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by Kevin Iwamoto | May 30, 2017

Kevin IwamotoIf there’s one thing I know from my former days as a senior global procurement contracts and category manager, it’s just not easy to convince people to change their behavior. Chalk it up to plain old human nature and the age-old aversion to change management.

The reality is that educating travel, meetings and events managers and procurement folks to follow new, more efficient processes and adopt new technology takes careful planning and consistent, dedicated communication. Yet travel and meeting managers all too often fall under the spell of the myth of the “M” word. That is, if they’ve been able to win a mandate from a CEO or other senior executive (for, let’s say, a new travel or meetings policy), they think all will magically fall into place, and everyone will follow that mandate.

My experience is that, even with a mandate, 100 percent participation can be difficult, if not impossible, to achieve, especially globally. It would be too simple to say that this is because business travelers or meeting attendees are intrinsically uncooperative employees. There could be a host of reasons for noncompliance; and if you are a travel, meetings or procurement manager, it’s worth your while to discover those factors in advance so that you’ll be ready to address the problems in a proactive vs. reactive manner.

For example, if you represent a global enterprise, advance consideration must address conflicts with laws or regulations that are in place in various countries and/or regions. In Germany, for example, nothing can move forward without approval of employee-representative bodies called workers’ councils, a feature in nearly all companies larger than 250 employees. Resistance also could be due to a simple case of a tug of war over authority; many times, a general manager or highest-level executive in a foreign operation has more influence over employees than a C-level executive back at headquarters in the U.S.

So how to get maximum buy-in from employees for new policies or processes? In my daily encounters with managers of indirect expenditures at corporations, I see that the most successful drivers of change construct change-management strategies and communications plans, including the following:

· Proactively surveying the landscape for points of pain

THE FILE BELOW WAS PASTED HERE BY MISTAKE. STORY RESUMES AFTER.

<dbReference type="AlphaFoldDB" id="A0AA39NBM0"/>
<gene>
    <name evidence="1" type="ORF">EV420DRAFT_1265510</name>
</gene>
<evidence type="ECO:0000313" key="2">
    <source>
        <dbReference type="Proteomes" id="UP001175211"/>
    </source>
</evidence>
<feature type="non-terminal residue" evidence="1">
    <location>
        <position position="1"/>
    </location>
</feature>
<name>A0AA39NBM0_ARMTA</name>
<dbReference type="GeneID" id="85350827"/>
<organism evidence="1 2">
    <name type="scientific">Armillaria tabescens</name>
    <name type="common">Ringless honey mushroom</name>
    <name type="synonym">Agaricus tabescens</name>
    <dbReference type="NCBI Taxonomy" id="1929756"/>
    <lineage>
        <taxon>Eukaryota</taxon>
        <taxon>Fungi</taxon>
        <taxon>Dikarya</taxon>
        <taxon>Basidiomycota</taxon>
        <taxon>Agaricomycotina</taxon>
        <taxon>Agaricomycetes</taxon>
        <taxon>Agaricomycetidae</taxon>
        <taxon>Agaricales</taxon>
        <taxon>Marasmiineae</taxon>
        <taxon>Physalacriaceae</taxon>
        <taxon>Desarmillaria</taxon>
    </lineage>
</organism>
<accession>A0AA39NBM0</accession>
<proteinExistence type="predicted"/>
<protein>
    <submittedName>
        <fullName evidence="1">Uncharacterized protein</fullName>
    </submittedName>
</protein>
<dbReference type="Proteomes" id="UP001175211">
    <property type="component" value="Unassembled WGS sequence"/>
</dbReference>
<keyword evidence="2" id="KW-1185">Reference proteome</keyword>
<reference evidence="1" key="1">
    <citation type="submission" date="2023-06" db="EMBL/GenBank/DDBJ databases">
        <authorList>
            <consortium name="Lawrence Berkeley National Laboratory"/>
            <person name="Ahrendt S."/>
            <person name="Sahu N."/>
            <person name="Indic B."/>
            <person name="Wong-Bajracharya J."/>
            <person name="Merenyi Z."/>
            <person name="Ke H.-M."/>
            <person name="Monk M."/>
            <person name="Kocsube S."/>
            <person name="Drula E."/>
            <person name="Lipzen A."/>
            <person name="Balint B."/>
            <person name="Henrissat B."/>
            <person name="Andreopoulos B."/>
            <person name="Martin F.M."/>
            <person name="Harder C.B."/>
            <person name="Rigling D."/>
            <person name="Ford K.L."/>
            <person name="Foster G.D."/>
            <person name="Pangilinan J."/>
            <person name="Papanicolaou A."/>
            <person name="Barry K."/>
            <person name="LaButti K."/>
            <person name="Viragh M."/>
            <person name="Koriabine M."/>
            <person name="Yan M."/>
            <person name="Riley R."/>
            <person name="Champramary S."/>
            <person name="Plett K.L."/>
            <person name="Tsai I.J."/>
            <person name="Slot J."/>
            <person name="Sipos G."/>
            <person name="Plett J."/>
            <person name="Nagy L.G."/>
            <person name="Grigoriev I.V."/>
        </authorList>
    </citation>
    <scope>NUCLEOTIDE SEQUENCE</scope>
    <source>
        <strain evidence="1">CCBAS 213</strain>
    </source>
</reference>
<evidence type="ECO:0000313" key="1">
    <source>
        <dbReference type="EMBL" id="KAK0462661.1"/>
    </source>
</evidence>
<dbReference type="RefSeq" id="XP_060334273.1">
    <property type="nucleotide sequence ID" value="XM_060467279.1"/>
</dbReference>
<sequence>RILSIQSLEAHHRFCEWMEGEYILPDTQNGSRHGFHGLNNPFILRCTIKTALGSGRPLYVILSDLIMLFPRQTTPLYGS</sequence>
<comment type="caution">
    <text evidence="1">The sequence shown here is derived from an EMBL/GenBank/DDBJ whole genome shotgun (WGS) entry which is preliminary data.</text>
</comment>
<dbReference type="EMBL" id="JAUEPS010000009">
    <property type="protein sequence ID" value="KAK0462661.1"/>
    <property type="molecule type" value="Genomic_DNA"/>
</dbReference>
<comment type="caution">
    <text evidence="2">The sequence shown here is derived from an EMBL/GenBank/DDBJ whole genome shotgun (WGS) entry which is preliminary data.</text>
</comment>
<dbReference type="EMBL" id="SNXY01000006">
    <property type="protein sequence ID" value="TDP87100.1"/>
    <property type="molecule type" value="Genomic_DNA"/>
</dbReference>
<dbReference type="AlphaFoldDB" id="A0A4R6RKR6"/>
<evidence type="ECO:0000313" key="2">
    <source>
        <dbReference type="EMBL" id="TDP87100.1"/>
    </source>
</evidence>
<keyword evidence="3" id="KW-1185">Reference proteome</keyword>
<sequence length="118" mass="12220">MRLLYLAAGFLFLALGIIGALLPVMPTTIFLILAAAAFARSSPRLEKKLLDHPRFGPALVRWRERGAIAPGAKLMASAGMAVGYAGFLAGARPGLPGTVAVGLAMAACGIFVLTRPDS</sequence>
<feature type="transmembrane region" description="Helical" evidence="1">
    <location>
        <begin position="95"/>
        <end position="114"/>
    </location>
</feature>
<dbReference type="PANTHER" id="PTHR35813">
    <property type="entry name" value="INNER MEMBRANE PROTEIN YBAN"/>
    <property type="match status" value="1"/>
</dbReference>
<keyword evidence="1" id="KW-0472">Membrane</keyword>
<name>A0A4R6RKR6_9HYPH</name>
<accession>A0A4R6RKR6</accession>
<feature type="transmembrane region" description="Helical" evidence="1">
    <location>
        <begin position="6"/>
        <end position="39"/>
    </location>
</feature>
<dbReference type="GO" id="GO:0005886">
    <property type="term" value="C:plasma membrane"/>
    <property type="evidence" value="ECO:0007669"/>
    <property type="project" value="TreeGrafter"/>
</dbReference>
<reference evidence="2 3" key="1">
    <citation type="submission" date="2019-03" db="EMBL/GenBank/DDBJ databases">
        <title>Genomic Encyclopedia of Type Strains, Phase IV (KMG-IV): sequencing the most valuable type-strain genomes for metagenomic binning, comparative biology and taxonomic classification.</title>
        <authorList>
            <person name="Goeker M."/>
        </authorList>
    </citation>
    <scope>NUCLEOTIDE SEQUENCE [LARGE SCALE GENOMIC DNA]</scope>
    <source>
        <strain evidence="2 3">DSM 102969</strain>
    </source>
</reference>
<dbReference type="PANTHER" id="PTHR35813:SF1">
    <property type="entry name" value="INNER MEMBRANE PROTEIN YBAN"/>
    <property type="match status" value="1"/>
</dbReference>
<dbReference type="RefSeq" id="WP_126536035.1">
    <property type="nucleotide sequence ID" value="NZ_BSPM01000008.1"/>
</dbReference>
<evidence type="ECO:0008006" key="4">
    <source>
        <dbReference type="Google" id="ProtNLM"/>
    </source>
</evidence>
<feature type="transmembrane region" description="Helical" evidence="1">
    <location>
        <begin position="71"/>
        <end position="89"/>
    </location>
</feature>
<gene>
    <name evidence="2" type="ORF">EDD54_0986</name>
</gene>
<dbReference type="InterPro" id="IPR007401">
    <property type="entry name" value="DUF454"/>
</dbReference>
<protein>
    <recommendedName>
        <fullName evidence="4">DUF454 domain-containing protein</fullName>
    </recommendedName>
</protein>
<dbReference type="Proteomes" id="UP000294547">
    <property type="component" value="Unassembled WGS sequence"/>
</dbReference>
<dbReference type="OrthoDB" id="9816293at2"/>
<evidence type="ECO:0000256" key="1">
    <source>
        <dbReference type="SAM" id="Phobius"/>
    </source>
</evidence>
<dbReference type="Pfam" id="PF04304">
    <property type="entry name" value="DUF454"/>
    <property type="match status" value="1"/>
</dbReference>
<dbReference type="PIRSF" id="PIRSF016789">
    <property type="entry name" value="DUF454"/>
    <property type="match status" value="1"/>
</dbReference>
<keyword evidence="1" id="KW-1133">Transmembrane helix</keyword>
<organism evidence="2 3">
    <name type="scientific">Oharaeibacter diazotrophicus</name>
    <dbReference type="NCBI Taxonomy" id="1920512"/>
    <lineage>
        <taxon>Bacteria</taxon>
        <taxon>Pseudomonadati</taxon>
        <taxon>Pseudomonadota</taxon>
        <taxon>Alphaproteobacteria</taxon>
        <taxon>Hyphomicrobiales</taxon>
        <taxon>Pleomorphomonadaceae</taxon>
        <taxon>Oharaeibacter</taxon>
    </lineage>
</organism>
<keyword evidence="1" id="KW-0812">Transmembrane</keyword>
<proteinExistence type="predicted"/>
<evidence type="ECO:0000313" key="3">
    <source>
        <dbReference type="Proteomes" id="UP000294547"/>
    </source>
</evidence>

· Seeking out potential pushback areas
· Addressing managers and others who are likely to resist

Successful change-makers seek critical feedback and information from stakeholders and internal customers, and then they carefully craft project plans, timelines, milestones and deliverables. Making change happen also takes consistent communication targeted to all stakeholders (including suppliers) to ensure that they’re aware of both the benefits and the progress of the new project or process. In addition, a predesigned escalation process with key support management in place efficiently handles the “noise levels” in a manner consistent with the change-management plan in place.

Policy and guideline mandates also generate a lot of ill will in the employee ranks and automatically set up negative feedback and pushback for affected employees who don’t feel the policy mandates are fair or typically “don’t apply to me.” The reality is, there is no mandated policy that magically covers 100 percent of situations and employees, so a policy mandate is automatically set up for noncompliance due to exceptions. That means the policy owner(s) will have to start modifying mandated policies to address the exceptions. I’ve personally seen a policy expand several pages due to all the exceptions and new inclusionary language added post-launch of the mandate.

Although policies and guidelines are meant to address a majority of employees, it’s just not realistic to believe that your policy, especially a mandated one, will cover 100 percent of employees and their respective situations. Endeavor to stick to the 80/20 rule; in many cases, the actual gap-ratio number is closer to 90/10. Then just manage the exception percentage gap at 10 percent to 20 percent. It’s not only easier but less labor-intensive to manage compliance.

In these times of budget consciousness, when compliance reporting and results are more important than ever, you can empower your travel or meetings-management programs and processes with a well-rounded change-management strategy to accompany your policy, whether mandated or otherwise. Such strategies, and the resulting higher levels of compliance, surely will enhance not just the overall success of your newly deployed program and process, but your job security, too.

It’s time to take policy mandates off the table and set more realistic goals and targets for compliance tracking and management. Mandates might seem like nirvana for travel and meeting leaders, but not only are they unrealistic, they can cause additional complications and expectations that no category leader has time for nor should be measured against.

Kevin Iwamoto is senior consultant at GoldSpring Consulting. You can follow him on Twitter @KevinIwamoto. His book, Your Personal Brand: Your Power Tool to Build Career Integrity, is available from Amazon (including a Kindle version), as well as from CreateSpace.